Trayvon Martin. Ferguson. Freddie Gray. “I can’t breathe.” These names and phrases have taken on special significance in recent years as iconic touchpoints highlighting systemic racial injustice in the United States. These touchpoints have given rise to a modern wave of Black activism that is reminiscent of the Civil Rights movement of the mid 1900’s. Leading the way is the “Black Lives Matter” (BLM) movement which emerged in response to the death of Trayvon Martin in 2012 and continues to have a voice in matters of inequality that impact Black Americans.
The “Black Lives Matter” movement has sparked a fervid national conversation on the state of race relations that is multilayered and complex. At its core, the movement raises concerns about the treatment of Black Americans across many social institutions (e.g. law enforcement, criminal justice, employment, education, etc.), but other debates have emerged from the movement. Should the concerns of Black Americans be considered separately or as part of a larger conversation that includes all races? Why is the phrase “All Lives Matter” antithetical to the goals of the BLM movement? How does the BLM movement address black-on-black violence? How do minorities reconcile oppression with patriotism?
As social scientists, you may be called upon to provide an opinion on difficult social topics like race and racism. By now you know that an informed opinion should be measured, based on evidence, and take into account multiple perspectives. For this topic, it’s important to understand the historical underpinnings of Black activism that have led to the “Black Lives Matter” movement of today.
Review the resources that follow and respond to the questions posed below:
Review the timeline of the Civil Rights Movement: http://cdn.knightlab.com/libs/timeline3/latest/embed/index.html?source=1hKEHsG1nec6_wYwX7thFZrBTqyDsURcRAXb7d0X8PiY
Separate but Equal – Plessy v Ferguson (1896): https://www.youtube.com/watch?v=uGvkOBxp0VY
View the video entitled “Freedom Now: The Civil Rights Movement in Mississippi” at: http://www.choices.edu/resources/detail.php?id=203
Explore the following pages from the BlackLivesMatter.com site:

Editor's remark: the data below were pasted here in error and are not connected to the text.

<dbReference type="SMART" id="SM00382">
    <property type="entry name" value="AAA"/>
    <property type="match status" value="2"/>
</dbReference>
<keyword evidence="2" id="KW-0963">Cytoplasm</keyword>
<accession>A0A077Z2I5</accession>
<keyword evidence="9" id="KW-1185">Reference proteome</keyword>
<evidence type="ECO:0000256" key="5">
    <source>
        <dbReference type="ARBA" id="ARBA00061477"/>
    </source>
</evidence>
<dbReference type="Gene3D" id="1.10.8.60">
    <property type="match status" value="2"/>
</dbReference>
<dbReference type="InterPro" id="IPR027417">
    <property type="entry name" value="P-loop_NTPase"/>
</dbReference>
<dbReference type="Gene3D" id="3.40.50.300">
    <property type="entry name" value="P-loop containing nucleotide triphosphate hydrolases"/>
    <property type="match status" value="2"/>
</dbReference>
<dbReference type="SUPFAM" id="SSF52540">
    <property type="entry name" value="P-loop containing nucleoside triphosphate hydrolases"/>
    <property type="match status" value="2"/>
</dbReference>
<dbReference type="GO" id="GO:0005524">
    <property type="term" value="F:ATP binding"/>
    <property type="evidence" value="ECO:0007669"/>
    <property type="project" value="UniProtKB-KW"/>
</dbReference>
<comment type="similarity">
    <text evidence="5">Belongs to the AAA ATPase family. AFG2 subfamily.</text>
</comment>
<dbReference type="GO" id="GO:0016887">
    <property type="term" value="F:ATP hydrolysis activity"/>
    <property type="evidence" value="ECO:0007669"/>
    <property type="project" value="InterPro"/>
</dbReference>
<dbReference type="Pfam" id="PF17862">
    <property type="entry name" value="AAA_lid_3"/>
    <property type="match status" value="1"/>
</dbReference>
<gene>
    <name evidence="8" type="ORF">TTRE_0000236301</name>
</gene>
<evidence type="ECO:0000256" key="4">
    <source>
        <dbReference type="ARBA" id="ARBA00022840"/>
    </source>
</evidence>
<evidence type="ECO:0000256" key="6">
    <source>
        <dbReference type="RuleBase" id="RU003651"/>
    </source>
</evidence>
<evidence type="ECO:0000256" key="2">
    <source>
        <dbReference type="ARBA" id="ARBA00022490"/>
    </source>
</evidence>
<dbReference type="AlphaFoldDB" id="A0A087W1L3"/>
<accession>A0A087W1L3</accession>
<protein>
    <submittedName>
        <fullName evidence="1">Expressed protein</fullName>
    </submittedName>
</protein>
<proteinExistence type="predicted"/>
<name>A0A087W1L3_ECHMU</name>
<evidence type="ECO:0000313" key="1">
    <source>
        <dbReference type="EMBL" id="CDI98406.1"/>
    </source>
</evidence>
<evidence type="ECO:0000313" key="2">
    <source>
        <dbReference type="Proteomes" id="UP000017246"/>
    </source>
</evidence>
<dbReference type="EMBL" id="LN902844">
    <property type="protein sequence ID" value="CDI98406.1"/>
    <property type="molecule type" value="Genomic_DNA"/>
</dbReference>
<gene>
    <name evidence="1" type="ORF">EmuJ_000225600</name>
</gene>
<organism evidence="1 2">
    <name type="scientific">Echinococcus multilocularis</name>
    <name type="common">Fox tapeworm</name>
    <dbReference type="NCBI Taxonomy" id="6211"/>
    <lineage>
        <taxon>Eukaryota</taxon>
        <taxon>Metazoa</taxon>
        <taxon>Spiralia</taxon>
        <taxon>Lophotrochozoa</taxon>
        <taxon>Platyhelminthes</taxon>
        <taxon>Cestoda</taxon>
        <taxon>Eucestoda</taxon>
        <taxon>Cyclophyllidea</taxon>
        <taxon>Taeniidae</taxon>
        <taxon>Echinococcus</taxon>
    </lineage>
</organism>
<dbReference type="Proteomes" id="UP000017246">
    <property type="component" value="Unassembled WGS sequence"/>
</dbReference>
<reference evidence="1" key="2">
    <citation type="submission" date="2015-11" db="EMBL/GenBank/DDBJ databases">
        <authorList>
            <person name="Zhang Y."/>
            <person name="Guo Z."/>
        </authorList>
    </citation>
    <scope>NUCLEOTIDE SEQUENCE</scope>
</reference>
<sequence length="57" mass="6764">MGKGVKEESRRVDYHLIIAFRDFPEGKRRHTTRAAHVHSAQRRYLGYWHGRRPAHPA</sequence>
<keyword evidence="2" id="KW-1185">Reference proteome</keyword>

After reviewing these resources (and others that you may find), respond to the following questions:
1) Identify some pivotal moments or issues from before the year 2000 that have shaped the civil rights movement and set the stage for the “Black Lives Matter” movement.
2) In your own words, what is the “Black Lives Matter” Movement and what is its primary mission?
3) How have people from diverse backgrounds reacted to the “Black Lives Matter” Movement? Provide some examples from the news or the Web to support your response. Remember to cite your sources.
4) How might social scientists from different disciplines talk about these issues? For example, what questions would a psychologist ask compared to an anthropologist? What issues would be the focus of a sociologist? How might a gerontologist frame this problem (think about what older people may have witnessed or experienced regarding race relations)? What other social scientists might be interested in this issue?
5) What are some potential controversies inherent in this issue? Think about why this social problem might be difficult to solve. Are there gaps in our knowledge? Lack of resources? Opposing political views? Think broadly and from an interdisciplinary perspective in order to respond to this question.
6) Where does the solution lie? Are there policies that need to be changed or enacted to resolve the issue? Are there programs or services that might help? What agencies or industries are best equipped to help?
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